How to promote diversity at a private fund firm

LPs are asking questions about diversity and inclusion within private fund firms; how do you make sure you have the right answers?

Preaching diversity and actually taking the steps to become a diverse private equity firm are not the same thing. At PEI’s Responsible investment forum in New York 2019, barely a panel session or keynote passed without reference to the hot-button issue of diversity and inclusion.

By now it’s understood that the industry has an issue with diversity. A report earlier this year from the Knight Foundation found that of 2,814 US firms surveyed, 146 were women-owned and 106 minority-owned, representing 5.2 percent and 3.8 percent of all included firms, respectively. In the UK, the British Private Equity and Venture Capital Association and Level 20, a membership advocacy group with the goal of increasing the proportion of women in senior roles across the European private equity industry, surveyed 179 UK private equity firms and found that just 6 percent of senior investment team roles are held by women.

One panelist at the event – a chief compliance officer – explained during a Chatham House rule discussion how they implement basic strategies to improve the diversity in their recruitment efforts. But even these simple strategies aren’t implemented across the industry as much as they expected.

“When I go to ask recruiters to implement very basic things, I’ve been told consistently on both sides of the Atlantic, ‘Wow, you’re the first person to ask me this’,” the CCO said.

One of these “basic things” is accepting blind résumés during the hiring process for the firm. Unlike a traditional résumé, blind résumés are submitted with the candidates’ names, gender and ethnicity redacted. This is supposed to eliminate any unconscious bias a hiring manager might have and create a more objective process.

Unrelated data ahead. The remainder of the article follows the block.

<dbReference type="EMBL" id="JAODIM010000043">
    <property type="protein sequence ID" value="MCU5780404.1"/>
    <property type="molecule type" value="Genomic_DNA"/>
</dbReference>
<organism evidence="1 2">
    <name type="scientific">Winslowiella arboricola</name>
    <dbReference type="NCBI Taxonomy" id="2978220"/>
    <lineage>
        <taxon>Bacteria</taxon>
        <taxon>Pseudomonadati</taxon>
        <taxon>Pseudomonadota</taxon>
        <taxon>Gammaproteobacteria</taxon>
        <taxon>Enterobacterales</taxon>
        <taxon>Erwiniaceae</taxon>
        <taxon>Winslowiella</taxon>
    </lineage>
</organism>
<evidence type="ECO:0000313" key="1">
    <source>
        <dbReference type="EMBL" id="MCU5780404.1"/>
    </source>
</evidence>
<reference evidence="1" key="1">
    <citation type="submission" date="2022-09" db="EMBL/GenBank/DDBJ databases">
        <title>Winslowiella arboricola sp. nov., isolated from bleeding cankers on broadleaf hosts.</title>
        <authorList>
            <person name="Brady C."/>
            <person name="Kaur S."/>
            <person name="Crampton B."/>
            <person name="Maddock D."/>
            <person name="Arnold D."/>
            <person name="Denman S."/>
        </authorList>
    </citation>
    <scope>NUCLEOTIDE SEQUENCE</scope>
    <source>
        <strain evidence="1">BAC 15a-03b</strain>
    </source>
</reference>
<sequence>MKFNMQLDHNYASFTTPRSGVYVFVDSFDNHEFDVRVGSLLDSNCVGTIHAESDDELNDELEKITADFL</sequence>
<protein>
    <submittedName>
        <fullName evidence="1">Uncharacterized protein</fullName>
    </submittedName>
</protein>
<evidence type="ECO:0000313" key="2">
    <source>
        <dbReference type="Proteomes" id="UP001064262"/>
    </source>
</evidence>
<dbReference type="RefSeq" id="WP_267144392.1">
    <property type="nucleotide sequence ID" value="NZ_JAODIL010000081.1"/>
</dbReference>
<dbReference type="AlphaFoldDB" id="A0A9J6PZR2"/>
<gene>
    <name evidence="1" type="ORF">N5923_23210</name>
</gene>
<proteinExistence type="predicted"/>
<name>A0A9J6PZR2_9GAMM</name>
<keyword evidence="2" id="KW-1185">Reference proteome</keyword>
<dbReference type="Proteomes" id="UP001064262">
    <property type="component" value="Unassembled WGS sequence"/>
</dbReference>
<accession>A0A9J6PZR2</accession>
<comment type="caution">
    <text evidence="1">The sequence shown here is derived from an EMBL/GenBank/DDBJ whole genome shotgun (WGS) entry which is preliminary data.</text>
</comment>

To further eliminate unconscious bias, the CCO’s firm provided training to all members of their team to ensure that “people are aware they need to put objective reasoning first”, during the interview process. “We don’t want to hear anymore ‘they’re not a good fit’ or ‘that person’s a good cultural fit.’ We don’t want to hear that anymore; we want to hear specific objective criteria.” Hiring managers are asked to provide reports on how they conducted their interviews.

Niamh McBreen, investment director, asset management, infrastructure, Europe for AMP Capital, describes the measures her firm takes to encourage diverse shortlists.

“When we make senior appointments at AMP Capital, we have diversity targets and also have diverse shortlists. It’s therefore really easy for me to say, ‘Look, we do this, so why should we hold our portfolio companies to different standards?’” she told sister publication Infrastructure Investor at a London roundtable discussion in February.

The fact that AMP Capital practices what it preaches allowed McBreen to demand that a diverse shortlist be compiled for the recruitment of a chief executive at one of its portfolio companies.

Angelika Schöchlin, senior partner at European fund manager Antin Infrastructure Partners, described similar experiences.­­­­

“It is interesting because in some jurisdictions more than others, when you suggest the idea of a more diversified board, you often get pushback – often from the headhunters who claim there are no women,” she said. “The outcomes vary. Some headhunters still do not deliver a diverse shortlist, while others do when pressured. ­­­­